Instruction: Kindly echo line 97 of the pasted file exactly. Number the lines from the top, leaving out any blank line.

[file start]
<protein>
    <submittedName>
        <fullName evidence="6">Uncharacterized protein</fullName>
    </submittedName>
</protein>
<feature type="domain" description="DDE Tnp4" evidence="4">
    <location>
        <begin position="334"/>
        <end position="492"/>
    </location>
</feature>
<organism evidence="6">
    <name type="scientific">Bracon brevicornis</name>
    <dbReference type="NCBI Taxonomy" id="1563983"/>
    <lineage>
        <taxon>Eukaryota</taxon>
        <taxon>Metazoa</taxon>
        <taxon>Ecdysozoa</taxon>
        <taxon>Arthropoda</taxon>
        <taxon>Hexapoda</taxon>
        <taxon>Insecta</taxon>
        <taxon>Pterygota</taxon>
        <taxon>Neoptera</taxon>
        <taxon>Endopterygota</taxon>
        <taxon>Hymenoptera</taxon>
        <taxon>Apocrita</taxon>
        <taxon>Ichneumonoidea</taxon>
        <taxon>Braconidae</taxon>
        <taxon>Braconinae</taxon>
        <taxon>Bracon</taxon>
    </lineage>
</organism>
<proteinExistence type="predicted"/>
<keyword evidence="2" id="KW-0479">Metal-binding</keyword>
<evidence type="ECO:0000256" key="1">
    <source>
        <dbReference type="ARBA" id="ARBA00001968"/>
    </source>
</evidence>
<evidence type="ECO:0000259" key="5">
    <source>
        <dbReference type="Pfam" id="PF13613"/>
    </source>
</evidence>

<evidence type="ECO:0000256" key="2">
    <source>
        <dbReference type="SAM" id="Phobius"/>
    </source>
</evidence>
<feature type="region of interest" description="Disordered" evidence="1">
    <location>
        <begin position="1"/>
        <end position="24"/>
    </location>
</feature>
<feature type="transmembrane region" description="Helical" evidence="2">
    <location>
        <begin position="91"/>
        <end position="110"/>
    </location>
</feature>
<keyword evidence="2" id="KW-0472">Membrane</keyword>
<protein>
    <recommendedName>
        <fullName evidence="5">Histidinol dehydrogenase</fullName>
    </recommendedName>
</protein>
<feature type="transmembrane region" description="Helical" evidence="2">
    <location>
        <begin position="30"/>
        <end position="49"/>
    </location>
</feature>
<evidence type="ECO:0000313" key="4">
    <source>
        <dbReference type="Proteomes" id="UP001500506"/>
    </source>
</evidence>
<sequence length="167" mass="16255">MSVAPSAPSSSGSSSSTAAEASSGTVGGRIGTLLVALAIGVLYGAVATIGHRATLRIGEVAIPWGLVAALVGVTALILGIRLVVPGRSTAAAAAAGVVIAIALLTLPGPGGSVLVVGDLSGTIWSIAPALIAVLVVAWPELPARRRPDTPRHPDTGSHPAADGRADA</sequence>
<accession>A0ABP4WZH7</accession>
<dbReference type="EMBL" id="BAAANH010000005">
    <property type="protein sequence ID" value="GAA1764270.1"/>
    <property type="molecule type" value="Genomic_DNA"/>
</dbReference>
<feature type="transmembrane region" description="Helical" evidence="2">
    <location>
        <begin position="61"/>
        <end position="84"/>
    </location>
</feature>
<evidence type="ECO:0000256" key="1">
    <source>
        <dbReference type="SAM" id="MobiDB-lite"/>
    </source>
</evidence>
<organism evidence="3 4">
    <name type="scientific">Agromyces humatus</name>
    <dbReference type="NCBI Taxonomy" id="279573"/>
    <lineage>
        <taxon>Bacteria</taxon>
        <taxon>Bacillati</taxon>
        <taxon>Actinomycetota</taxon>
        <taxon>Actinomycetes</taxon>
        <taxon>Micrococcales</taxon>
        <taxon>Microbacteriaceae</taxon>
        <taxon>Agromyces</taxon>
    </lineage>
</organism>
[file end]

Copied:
    <name type="scientific">Agromyces humatus</name>